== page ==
Teerlink JR. Jalaluddin M. Anderson S. Kukin ML. Eichhorn EJ. Francis G. Packer M. Massie BM. Ambulatory ventricular arrhythmias in patients with heart failure do not specifically predict an increased risk of sudden death. Circulation. 101(1):40-6, 2000.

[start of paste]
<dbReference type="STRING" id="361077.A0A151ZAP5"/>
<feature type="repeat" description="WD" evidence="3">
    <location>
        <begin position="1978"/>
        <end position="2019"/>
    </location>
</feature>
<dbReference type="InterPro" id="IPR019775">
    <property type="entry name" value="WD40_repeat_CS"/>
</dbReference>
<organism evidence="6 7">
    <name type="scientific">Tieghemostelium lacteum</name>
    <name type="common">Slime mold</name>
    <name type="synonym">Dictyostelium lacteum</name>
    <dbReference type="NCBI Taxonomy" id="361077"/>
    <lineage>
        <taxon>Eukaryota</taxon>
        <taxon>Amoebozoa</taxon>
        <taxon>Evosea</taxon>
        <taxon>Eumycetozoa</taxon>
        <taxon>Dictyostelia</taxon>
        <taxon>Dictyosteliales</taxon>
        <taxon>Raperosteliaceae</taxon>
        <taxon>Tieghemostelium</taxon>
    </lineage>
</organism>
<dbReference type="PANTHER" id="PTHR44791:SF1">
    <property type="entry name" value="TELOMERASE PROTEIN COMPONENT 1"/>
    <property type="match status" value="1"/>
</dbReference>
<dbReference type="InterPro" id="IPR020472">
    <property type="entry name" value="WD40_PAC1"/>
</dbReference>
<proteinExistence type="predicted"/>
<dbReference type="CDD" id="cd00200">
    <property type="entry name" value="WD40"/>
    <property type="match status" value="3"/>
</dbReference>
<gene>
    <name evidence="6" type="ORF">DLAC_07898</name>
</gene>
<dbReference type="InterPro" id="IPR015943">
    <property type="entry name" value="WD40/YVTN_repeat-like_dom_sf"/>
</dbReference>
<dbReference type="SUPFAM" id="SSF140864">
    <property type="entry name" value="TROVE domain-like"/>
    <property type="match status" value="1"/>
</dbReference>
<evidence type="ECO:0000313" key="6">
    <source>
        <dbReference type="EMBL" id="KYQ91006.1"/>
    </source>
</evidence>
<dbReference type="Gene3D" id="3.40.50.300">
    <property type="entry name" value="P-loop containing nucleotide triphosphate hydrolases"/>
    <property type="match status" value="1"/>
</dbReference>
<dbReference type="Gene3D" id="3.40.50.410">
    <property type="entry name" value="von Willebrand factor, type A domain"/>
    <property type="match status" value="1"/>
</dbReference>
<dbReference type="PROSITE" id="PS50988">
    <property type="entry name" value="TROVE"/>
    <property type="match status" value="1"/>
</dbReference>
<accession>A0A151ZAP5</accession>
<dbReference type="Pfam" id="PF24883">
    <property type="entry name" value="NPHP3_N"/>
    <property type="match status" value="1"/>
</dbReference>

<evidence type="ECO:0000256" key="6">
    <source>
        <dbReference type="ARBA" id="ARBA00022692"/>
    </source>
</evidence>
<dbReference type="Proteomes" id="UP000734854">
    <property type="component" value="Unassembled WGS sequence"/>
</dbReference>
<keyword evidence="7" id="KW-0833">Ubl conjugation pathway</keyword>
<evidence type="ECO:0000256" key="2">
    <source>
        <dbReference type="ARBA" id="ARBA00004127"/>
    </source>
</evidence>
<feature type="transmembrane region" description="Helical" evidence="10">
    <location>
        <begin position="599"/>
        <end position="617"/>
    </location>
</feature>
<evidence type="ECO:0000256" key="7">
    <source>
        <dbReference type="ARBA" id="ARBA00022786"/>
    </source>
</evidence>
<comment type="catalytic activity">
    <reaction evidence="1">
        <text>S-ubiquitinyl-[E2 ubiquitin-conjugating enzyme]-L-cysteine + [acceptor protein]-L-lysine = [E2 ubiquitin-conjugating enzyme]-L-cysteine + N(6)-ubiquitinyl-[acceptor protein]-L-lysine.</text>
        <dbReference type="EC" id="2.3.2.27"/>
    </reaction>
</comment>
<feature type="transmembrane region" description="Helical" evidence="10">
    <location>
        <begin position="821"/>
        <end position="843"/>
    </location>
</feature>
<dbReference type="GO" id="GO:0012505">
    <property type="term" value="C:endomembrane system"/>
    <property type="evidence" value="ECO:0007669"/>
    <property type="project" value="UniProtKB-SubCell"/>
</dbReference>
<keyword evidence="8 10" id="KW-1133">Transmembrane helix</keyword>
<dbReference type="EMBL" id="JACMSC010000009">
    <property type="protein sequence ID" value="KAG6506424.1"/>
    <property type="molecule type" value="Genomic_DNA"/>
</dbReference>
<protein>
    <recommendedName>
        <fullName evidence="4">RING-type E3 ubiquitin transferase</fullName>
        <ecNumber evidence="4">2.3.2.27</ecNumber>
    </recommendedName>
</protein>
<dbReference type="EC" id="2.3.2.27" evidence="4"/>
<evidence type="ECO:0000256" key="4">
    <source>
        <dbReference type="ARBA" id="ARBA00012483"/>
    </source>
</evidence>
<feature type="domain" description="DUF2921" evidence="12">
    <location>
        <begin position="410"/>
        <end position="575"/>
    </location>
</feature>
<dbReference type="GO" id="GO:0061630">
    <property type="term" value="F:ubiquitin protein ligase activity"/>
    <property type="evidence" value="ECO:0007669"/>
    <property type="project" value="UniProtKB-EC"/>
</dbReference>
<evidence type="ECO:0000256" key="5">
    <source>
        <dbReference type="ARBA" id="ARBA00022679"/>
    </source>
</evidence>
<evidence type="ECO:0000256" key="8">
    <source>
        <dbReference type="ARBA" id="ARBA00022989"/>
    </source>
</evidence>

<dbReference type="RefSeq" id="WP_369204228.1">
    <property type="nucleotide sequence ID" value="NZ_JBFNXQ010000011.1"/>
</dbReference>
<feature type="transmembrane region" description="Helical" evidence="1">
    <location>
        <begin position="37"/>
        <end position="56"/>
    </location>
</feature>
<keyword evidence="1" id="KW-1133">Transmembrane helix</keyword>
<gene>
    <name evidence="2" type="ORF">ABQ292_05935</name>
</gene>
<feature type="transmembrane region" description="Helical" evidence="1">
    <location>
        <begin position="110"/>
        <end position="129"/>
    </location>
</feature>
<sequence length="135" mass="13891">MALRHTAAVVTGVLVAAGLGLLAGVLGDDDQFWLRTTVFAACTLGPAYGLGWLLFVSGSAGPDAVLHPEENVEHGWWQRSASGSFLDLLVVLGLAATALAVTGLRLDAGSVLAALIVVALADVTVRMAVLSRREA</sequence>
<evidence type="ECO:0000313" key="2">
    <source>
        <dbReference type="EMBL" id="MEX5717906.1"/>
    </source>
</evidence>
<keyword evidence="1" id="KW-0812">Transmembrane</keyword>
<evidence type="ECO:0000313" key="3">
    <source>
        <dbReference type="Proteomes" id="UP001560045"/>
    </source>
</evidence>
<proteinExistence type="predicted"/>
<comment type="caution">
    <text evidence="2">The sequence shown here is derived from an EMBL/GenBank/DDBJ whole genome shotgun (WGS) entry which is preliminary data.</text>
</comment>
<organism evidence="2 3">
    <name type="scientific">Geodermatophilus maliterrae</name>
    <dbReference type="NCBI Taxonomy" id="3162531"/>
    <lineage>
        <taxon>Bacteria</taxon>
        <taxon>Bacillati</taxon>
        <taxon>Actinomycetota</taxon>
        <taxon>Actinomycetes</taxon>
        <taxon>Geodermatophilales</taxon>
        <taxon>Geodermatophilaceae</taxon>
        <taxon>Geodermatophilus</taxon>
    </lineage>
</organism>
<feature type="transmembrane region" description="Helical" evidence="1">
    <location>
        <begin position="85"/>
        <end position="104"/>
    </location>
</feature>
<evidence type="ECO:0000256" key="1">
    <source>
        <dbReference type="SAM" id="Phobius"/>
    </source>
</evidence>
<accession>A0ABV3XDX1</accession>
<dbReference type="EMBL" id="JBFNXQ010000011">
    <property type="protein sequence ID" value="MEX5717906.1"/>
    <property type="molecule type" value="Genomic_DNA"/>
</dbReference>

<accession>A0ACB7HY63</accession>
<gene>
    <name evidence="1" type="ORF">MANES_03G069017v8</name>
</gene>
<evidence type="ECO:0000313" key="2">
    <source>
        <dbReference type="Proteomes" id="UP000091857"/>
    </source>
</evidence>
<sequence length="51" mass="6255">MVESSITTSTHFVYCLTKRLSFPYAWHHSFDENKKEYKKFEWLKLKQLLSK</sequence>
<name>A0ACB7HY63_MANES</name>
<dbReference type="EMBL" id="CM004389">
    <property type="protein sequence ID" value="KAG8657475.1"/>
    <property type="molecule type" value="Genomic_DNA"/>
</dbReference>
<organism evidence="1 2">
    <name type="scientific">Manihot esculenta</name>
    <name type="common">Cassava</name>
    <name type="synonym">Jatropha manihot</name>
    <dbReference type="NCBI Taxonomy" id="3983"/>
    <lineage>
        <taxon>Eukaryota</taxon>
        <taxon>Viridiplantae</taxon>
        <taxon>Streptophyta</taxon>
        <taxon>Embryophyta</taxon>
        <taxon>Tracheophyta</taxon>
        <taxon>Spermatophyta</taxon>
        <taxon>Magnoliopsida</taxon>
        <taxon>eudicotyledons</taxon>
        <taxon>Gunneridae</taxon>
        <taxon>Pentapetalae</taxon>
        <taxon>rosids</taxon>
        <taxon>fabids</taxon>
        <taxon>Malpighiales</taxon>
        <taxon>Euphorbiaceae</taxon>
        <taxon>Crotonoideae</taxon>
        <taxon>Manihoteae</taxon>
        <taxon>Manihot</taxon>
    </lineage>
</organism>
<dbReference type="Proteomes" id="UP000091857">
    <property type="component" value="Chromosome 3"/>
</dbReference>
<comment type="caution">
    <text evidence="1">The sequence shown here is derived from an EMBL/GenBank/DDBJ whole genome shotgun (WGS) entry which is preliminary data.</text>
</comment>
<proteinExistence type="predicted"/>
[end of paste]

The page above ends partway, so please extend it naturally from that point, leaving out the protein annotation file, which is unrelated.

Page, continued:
Ventricular arrhythmias are a frequent finding in congestive heart failure (CHF) patients and a cause of concern for physicians caring for them. Previous studies have reached conflicting conclusions regarding the importance of ventricular arrhythmias as predictors of sudden death in patients with CHF. This study examined the independent predictive value of ventricular arrhythmias for sudden death and all-cause mortality in PROMISE (Prospective Randomized Milrinone Survival Evaluation). Ventricular arrhythmias were analyzed and quantified by use of prespecified criteria on baseline ambulatory ECGs from 1080 patients with New York Heart Association (NYHA) class III/IV symptoms and a left ventricular ejection fraction </=35% enrolled in PROMISE. The relationship of ventricular arrhythmias and other clinical parameters to overall mortality and sudden death classified by an independent, blinded mortality committee was determined. There were 290 deaths, of which 139 were classified as sudden. Of the several measures of ventricular ectopy that were univariate predictors, the frequency of nonsustained ventricular tachycardia (NSVT) was the most powerful predictor and remained a significant independent predictor when included with other clinical variables in multivariate models of both sudden death mortality and non-sudden death mortality. However, multiple logistic analysis with models including the clinical variables with and without the NSVT variable demonstrated that the frequency of NSVT did not add significant information beyond the clinical variables. The authors suggest this study demonstrates that ventricular arrhythmias do not specifically predict sudden death in patients with moderate-to-severe heart failure. Thus, the finding of asymptomatic NSVT on ambulatory ECG does not identify specific candidates for antiarrhythmic or device therapy.